5 mistakes to avoid when starting a small business

Most people have thought about starting their own business. The desire to be your own boss is something most of us share. But small business is a risky business. According to research, about 50 percent of all small businesses will fail within five years.


Here are five mistakes to avoid:

Misjudging the demand for your product or service.

Target miss

This is a common mistake. Make sure that you don’t overestimate demand. Do your homework on whether most people need or want your service or product. Test demand on friends and family and ask them to be brutally honest with you.

Not having a unique edge over the competition.


Your business has to stand out from the competition. You may believe that you are better than others at what you do, but that is not enough. You have to consider factors like price, taste, decor, quick service and marketing to define what sets you apart.

Inaccuracy around costs.


Costs to consider before you start should include your living expenses. Under-financing is one of the most common reasons for businesses to fail. Assume costs will be higher and it will take longer than you thought. It’s better to overestimate the costs and be covered for unexpected eventualities than to have unrealistic expectations and lose everything.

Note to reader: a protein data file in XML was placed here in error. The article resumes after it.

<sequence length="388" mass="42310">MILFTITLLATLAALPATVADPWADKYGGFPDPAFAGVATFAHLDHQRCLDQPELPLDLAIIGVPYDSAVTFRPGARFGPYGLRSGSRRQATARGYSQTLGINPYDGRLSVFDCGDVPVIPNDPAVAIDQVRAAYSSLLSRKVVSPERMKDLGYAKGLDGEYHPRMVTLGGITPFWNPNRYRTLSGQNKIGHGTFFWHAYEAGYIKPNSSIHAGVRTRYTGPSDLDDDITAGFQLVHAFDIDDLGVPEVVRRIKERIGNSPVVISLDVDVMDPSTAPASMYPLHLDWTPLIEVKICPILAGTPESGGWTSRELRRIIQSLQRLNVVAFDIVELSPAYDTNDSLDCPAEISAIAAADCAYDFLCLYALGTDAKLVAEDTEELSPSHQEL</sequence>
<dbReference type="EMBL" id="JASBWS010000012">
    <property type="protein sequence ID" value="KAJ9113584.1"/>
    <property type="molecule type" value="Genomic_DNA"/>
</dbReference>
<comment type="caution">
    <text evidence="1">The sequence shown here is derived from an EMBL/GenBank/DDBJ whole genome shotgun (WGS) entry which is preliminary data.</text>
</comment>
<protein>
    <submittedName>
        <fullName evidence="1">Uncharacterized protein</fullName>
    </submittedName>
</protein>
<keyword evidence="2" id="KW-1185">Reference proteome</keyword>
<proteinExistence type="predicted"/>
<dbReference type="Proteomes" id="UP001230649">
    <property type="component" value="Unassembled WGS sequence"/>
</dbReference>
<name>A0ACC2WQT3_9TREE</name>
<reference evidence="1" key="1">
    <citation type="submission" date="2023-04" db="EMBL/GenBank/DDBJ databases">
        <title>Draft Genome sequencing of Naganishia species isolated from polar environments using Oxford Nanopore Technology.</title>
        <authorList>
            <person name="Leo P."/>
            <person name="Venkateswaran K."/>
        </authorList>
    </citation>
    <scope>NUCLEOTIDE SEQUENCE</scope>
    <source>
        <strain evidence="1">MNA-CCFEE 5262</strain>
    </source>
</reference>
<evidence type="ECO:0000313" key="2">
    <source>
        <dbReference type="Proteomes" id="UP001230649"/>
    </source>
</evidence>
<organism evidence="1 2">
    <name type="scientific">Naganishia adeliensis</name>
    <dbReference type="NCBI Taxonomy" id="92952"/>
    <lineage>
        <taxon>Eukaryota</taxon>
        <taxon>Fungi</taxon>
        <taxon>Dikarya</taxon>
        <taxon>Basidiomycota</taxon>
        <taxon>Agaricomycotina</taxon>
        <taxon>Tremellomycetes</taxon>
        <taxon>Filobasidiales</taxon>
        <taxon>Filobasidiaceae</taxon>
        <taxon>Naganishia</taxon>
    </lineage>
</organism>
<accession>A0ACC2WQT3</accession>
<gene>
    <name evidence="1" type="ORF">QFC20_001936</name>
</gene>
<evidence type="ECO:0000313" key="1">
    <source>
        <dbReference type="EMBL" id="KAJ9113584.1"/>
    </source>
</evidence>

Not delegating and not paying attention to critical functions.


You can’t be good at everything. Identify each critical function and get the best person for the job. Use your strengths to benefit the company and delegate functions that others can perform better. There are many critical functions involved in running a successful business. Get the right people on your team and be sure each one is in the right position.

Not planning for profitability.


Define your business model and know your profit model inside out. What is your gross margin on sales? What is your net margin? How many sales do you need to break even each day or week? Establish the key performance indicators (KPIs) for your business that will let you know how your company is doing. If the numbers show you are in trouble, take action and make changes before it’s too late. You can only do that if you define and measure your numbers.

Caxton Central

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